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Author Topic: Smart meter problem solved  (Read 55704 times)

lkrause0

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Re: Smart meter problem solved
« Reply #30 on: November 27, 2012, 09:50:01 PM »

I have just had a smart meter installed by Duke in the Cincinnati Area. Have issues with units turning on a t radem. What is the fix?
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dhouston

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Re: Smart meter problem solved
« Reply #31 on: November 27, 2012, 10:31:27 PM »

What switch or device models are affected?

The problem appears to be only with certain X10 made switches which have a lengthy history of similar problems predating Smartmeters.
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JeffVolp

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Re: Smart meter problem solved
« Reply #32 on: November 27, 2012, 11:15:08 PM »

I have just had a smart meter installed by Duke in the Cincinnati Area. Have issues with units turning on at random. What is the fix?

We developed a smart meter rejection kit that is described earlier in this thread.  It is comprised of 4 special low-frequency clamp-on "clampshell" ferrite filters that go over the hot service entrance cables, and a low impedance shunt that connects directly across a 240V breaker to attenuate the residual signal that leaks through the ferrite filters.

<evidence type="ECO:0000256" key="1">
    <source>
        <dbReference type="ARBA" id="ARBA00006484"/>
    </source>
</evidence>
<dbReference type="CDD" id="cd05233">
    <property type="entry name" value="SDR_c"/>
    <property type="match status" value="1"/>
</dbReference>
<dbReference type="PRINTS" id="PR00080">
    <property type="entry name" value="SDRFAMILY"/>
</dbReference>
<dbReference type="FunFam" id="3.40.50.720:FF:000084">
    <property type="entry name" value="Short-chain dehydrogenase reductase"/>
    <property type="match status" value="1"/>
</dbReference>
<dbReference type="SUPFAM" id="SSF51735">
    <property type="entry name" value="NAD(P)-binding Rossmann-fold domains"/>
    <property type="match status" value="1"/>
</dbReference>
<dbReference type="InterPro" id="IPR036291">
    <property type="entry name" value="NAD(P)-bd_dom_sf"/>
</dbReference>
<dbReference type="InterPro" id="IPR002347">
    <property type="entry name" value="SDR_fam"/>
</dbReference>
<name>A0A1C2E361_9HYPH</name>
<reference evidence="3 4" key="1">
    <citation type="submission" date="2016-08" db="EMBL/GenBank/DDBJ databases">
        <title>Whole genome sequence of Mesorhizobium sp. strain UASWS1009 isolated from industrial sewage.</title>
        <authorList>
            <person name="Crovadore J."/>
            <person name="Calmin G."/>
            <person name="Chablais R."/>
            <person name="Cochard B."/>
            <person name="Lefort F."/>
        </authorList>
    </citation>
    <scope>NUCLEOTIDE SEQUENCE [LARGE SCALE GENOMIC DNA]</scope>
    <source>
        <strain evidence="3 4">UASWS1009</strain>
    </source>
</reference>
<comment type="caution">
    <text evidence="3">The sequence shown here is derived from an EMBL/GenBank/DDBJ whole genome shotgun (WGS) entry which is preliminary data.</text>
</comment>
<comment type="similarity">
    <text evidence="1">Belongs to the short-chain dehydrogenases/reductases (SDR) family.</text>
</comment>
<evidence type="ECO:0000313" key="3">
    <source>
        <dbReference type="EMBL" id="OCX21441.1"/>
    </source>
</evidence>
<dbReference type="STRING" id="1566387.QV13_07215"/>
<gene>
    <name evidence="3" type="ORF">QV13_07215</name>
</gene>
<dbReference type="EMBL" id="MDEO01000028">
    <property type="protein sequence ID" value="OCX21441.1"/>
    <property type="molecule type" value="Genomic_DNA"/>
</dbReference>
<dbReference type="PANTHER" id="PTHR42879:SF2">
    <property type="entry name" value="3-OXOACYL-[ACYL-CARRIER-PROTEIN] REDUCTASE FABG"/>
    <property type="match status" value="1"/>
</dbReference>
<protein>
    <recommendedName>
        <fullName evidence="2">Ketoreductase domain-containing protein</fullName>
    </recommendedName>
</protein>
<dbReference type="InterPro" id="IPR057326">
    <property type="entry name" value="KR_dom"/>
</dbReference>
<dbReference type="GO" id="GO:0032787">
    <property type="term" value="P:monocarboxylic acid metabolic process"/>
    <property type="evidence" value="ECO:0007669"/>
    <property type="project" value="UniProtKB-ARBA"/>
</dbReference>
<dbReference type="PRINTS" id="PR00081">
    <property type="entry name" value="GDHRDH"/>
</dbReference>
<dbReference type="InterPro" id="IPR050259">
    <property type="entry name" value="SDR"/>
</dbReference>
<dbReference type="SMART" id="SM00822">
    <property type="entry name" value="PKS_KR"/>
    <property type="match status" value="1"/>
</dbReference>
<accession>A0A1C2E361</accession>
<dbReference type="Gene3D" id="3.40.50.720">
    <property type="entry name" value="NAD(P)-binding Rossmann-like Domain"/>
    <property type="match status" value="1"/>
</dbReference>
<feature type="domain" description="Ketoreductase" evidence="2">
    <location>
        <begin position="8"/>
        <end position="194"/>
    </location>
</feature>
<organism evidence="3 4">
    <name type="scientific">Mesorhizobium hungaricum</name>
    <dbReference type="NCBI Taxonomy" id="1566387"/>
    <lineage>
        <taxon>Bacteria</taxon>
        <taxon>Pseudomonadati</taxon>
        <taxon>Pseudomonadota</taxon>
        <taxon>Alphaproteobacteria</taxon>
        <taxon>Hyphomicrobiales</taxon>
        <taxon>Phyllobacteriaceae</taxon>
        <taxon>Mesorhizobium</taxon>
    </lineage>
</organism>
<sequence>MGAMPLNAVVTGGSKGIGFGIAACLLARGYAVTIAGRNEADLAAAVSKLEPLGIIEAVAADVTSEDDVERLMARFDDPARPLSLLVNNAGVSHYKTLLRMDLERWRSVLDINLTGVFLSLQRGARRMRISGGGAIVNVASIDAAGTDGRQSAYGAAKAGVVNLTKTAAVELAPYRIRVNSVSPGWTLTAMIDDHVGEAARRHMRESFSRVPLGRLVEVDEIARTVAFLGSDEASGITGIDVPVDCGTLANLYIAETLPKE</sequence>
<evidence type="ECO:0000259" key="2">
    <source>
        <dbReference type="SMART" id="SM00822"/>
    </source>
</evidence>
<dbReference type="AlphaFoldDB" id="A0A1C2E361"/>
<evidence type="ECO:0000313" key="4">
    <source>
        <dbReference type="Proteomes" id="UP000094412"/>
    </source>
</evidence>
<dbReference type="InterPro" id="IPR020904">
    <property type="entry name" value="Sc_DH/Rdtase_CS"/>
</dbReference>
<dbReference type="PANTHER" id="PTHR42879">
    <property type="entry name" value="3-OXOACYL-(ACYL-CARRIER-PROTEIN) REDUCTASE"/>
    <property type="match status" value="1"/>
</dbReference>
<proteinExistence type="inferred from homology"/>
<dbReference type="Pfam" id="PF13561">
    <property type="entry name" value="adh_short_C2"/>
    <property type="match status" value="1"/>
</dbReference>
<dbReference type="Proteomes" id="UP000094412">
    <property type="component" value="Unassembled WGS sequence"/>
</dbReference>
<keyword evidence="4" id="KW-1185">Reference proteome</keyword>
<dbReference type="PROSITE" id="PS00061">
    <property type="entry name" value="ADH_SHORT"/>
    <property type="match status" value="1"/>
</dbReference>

This information was provided to Duke, but they apparently weren't interested.

Jeff
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dhouston

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Re: Smart meter problem solved
« Reply #33 on: November 28, 2012, 08:10:27 AM »

Also, Duke will let you opt out of the Smartmeter. I think all those sharing the transformer have to agree.

Where, in the Cincinnati area, are you located? I am in Fort Mitchell, where Duke tested these meters about 5 years ago before deploying them in the rest of the area and I've had no problems - but I also have no X10 switches.
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Noam

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Re: Smart meter problem solved
« Reply #34 on: November 28, 2012, 11:10:23 AM »

I scheduled an appointment for first thing next Monday morning, which will give me an opportunity to test my X10 system right away after the meter is installed (before the installer leaves). If something doesn't work, I'll ask the installer to put the old meter back.
Well, my plan didn't quite work out as I had hoped. Due to last weekend's storm, and my inept power company (Pepco), I didn't have any power on Monday morning (we were out from Friday night until Wednesday morning - 104 hours total).